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Cornu Ammonis Regions–Antecedents of Cortical Layers?

Mercer, A; Thomson, AM; (2017) Cornu Ammonis Regions–Antecedents of Cortical Layers? Frontiers in Neuroanatomy , 11 , Article 83. 10.3389/fnana.2017.00083. Green open access

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Abstract

Studying neocortex and hippocampus in parallel, we are struck by the similarities. All three to four layered allocortices and the six layered mammalian neocortex arise in the pallium. All receive and integrate multiple cortical and subcortical inputs, provide multiple outputs and include an array of neuronal classes. During development, each cell positions itself to sample appropriate local and distant inputs and to innervate appropriate targets. Simpler cortices had already solved the need to transform multiple coincident inputs into serviceable outputs before neocortex appeared in mammals. Why then do phylogenetically more recent cortices need multiple pyramidal cell layers? A simple answer is that more neurones can compute more complex functions. The dentate gyrus and hippocampal CA regions—which might be seen as hippocampal antecedents of neocortical layers—lie side by side, albeit around a tight bend. Were the millions of cells of rat neocortex arranged in like fashion, the surface area of the CA pyramidal cell layers would be some 40 times larger. Even if evolution had managed to fold this immense sheet into the space available, the distances between neurones that needed to be synaptically connected would be huge and to maintain the speed of information transfer, massive, myelinated fiber tracts would be needed. How much more practical to stack the “cells that fire and wire together” into narrow columns, while retaining the mechanisms underlying the extraordinary precision with which circuits form. This demonstrably efficient arrangement presents us with challenges, however, not the least being to categorize the baffling array of neuronal subtypes in each of five “pyramidal layers.” If we imagine the puzzle posed by this bewildering jumble of apical dendrites, basal dendrites and axons, from many different pyramidal and interneuronal classes, that is encountered by a late-arriving interneurone insinuating itself into a functional circuit, we can perhaps begin to understand why definitive classification, covering every aspect of each neurone’s structure and function, is such a challenge. Here, we summarize and compare the development of these two cortices, the properties of their neurones, the circuits they form and the ordered, unidirectional flow of information from one hippocampal region, or one neocortical layer, to another.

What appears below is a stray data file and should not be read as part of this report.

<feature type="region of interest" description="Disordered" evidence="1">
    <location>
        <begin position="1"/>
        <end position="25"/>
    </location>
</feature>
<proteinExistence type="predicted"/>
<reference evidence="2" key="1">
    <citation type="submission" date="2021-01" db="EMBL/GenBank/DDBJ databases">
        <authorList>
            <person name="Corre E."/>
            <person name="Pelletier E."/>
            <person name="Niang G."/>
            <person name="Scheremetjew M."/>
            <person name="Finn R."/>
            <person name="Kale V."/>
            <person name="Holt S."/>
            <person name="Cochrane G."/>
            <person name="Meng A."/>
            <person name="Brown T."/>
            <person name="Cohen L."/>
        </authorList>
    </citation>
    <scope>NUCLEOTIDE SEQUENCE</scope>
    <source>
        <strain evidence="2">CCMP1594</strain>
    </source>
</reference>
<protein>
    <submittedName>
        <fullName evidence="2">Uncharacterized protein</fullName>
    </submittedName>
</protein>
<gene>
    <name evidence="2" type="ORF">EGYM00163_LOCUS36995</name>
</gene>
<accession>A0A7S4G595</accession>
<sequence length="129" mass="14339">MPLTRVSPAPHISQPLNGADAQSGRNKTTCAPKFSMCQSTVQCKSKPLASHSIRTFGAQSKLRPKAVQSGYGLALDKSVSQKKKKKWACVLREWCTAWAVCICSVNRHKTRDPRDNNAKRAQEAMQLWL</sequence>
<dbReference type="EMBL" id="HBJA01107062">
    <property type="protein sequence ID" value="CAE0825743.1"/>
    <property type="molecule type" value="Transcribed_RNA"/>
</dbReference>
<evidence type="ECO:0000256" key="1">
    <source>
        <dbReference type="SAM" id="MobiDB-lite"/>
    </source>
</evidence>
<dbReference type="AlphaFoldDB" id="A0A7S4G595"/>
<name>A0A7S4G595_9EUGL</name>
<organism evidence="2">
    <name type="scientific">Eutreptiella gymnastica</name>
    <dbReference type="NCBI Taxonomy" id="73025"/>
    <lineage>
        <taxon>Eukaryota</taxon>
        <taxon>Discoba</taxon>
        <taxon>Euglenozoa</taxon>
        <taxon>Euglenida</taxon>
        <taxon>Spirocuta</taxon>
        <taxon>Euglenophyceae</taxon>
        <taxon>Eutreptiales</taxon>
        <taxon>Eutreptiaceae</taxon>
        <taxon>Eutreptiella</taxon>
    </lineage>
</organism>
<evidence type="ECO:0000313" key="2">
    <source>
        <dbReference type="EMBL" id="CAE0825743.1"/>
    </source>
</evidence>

Type: Article
Title: Cornu Ammonis Regions–Antecedents of Cortical Layers?
Open access status: An open access version is available from UCL Discovery
DOI: 10.3389/fnana.2017.00083
Publisher version: https://doi.org/10.3389/fnana.2017.00083
Language: English
Additional information: © 2017 Mercer and Thomson. This is an open-access article distributed under the terms of the Creative Commons Attribution License (CC BY). The use, distribution or reproduction in other forums is permitted, provided the original author(s) or licensor are credited and that the original publication in this journal is cited, in accordance with accepted academic practice. No use, distribution or reproduction is permitted which does not comply with these terms.
Keywords: Neocortex, hippocampus, pyramidal cells, interneurones, development, neuronal circuitry, neocortical columns
UCL classification: UCL
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URI: https://discovery.ucl.ac.uk/id/eprint/10022754
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